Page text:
But don't worry, boys and girls...
... you can trust the Government with all your data...
6844 posts • joined 19 Jan 2007
... you can trust the Government with all your data...
I recall the first time I played the sit-in version and I was utterly blown away by the immersive experience of not just standing in front of a cabinet, but actually having the whole machine move around me in response to my controls!
There were others that followed, but I still hold a treasured memory of retfA renruB (as I used to refer to it since the title would spin round and reverse on screen ;-) )
> Even gaming properly is too much like hard work!!!
Game smarter, not harder!
> Your problem is not with these poor cold and wet guys on the street, it is with the advertisers.
FYI, in the past (long before the advent of MW) I have delivered leaflets, so I do know what is involved.
But you're right that my problem is with the advertisers because if they paid more than the minimum wage, the guys on the street would not be working below it if people put "no flyers" signs on their doors. Of course the advertisers won't pay more, because they'll argue that "if we pay more than the minimum wage, it will mean we have to charge more for our services and that would mean we couldn't employ so many people, so it would be *your* fault they're out of a job" (which actually means "I wouldn't be able to pay myself so much...")
However the point is that it's *my* front door and just because I have a letter box and a doorbell does *not* mean that everyone is free to shove their rubbish through it or disturb me when I'm working (I work from home), meaning I have to drop everything and find out it's some idiot wanting to sell me something I don't want and wouldn't buy at the front door even if I did or push their religious BS onto me.
This is no different from my browsing a website and someone's advert being stuck over what I'm trying to read or jumping up and down and flashing in my peripheral vision or unexpectedly blasting out sound from my speakers and if you do that to me, I *WILL* be a grumpy, miserable git!
> I have a plastic engraved plaque on my letter box flap with the same message and also 'no cold callers'
For brevity I didn't include the full version which is printed in big letters on an A4 sheet and says:
YES, THIS DOES MEAN YOU!
There are still those stupid enough or arrogant enough to ignore it :-(
> If it is your ad that has annoyed them, then you will lose goodwill with that person and probably a potential customer too, because your company / product is associated with irritation and annoyance.
A parallel example: I have a big sign on my front door that says "NO Flyers, Menus, Junk Mail", yet still some idiots shove their rubbish through my letter box.
I take great delight in phoning up the companies involved and informing them that, because of this, there is no way I will ever use their services since their employees have so little respect for my wishes.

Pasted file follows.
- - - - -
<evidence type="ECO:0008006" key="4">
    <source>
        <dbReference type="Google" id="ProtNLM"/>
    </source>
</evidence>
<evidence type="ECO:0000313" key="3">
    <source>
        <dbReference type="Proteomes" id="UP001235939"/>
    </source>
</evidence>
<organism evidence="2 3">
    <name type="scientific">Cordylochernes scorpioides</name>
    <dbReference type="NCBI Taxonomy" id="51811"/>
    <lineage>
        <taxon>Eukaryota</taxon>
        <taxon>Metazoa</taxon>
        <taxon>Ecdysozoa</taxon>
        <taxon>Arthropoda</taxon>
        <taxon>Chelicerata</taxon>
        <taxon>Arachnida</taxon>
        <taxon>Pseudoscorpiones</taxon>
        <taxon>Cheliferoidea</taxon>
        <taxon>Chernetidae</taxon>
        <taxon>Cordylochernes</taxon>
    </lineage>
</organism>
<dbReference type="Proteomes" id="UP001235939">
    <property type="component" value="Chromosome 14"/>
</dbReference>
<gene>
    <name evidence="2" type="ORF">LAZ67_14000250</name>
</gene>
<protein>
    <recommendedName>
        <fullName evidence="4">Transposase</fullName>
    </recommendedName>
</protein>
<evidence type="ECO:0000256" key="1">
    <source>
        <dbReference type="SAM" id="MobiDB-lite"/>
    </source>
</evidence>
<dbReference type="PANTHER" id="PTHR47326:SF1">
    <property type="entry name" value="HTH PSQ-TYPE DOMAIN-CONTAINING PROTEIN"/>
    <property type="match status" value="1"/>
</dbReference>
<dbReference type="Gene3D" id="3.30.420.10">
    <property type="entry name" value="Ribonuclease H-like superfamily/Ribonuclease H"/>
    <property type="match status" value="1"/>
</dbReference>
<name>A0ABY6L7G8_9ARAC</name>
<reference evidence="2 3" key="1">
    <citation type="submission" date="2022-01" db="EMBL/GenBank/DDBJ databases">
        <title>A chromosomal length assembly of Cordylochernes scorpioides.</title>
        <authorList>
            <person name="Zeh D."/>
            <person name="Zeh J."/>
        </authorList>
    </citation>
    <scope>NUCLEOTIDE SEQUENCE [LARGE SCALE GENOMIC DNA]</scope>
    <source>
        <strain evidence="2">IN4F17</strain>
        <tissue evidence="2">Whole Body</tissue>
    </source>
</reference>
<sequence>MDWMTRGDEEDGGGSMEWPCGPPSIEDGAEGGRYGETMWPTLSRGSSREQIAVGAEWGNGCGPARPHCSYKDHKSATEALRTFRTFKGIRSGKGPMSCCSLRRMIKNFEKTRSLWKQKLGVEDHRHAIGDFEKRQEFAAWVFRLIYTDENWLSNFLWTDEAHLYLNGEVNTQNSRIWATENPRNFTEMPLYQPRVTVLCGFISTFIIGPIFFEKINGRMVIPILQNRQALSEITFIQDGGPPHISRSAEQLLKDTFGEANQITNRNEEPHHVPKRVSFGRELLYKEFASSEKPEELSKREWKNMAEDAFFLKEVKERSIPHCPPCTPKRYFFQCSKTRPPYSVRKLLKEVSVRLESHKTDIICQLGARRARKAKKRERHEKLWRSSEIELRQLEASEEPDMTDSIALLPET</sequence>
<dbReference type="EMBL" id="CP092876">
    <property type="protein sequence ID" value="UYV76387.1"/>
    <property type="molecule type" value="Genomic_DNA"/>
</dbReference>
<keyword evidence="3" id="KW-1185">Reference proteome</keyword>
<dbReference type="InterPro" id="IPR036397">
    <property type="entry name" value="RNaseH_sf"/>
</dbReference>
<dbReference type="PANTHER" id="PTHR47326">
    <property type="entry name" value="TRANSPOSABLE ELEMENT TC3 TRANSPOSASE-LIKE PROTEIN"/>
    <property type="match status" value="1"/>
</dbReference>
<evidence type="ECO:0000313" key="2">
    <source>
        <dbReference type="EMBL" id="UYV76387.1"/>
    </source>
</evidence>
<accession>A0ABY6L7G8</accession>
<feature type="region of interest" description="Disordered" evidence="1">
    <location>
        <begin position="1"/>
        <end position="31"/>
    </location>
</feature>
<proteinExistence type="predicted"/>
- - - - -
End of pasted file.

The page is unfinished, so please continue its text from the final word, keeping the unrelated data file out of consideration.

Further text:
... it's different for *us*...!!!
Signed - Your MPs
Apropos of this: here's an article published just today "Now the Tories are allowing big business to design their own tax loopholes"
I am not a tax expert, so don't expect me to cite specific rules and I doubt you're an expert either, so even if I did, would you be able to validate my claims?
That is, however, of course, the point. Neither of us can afford the "buy in" which is the cost of the expensive accountants and tax experts who know the loopholes and avoidance methods that exist in the incredibly complicated tax rules we would need to negotiate to play the game on their level.
> Hate the game not the player!
It helps when the playing field is level and the rules are not rigged in favour of the big players and against the little people...
A lot better, because these cars are actually paying attention all around *all* the time, leaving the passenger free to make phone calls, play with their laptops or even doze off without endangering anyone else which is a big change from the current situation.
> Ram the driverless Volvo!
Are you aware that the driverless cars are fitted with cameras and lasers to scan the area around to them to enable them to *be* driverless? I think they'd be recording that data...
> What if a driverless Volvo and driverless Tesla hit each other?
Then one or both must have had a major systems failure (or been shunted into the other by another vehicle)
> I found the factory configuration menu of the neighbour's car.
Now that one *is* a serious concern, hopefully there's no hard-coded passwords or other such nonsense caused by Sales taking precedence over Security!
Pah! Abraham Lincoln fought Vampires... ;-)
These ballons will, of course, drift on the wind and others will have to be sent up to replace them.
All of these will, eventually, come down somewhere which may not be easily accessible, leaving a mess for someone to clean up...
All you need is a dodgy old microwave oven like one of my neighbours used to have which would block my video sender every time they turned it on!
Because Terrorists and Paedopiles and Drug Dealers Oh My, of course!
You have whatever Rights we *say* you're allowed to have and you are perfectly free to talk about whatever you like, provided we agree with it!
In return you agree to allow us to snoop on everything you write and everyone you contact and everything you look at...
- Signed: Your Government.
She does *NOT*, however, have the right to *NOT* be offended by something!
... (dot)LGBTQIA then? (FYI the last three are Queer, Intersex and Asexual)
Well, probably they would, actually, if they thought they could charge money for it like every other one of the myriad of ridiculous TLDs they've already allowed...
> you don't step down as group CEO because a couple of software engineers in the US subsidiary of your company fucked up
And anyway, you have a nice golden lifeboat with a lucrative retirement plan set up...
> You sound like a Repubican blaming 7 years of Congress failure on the President.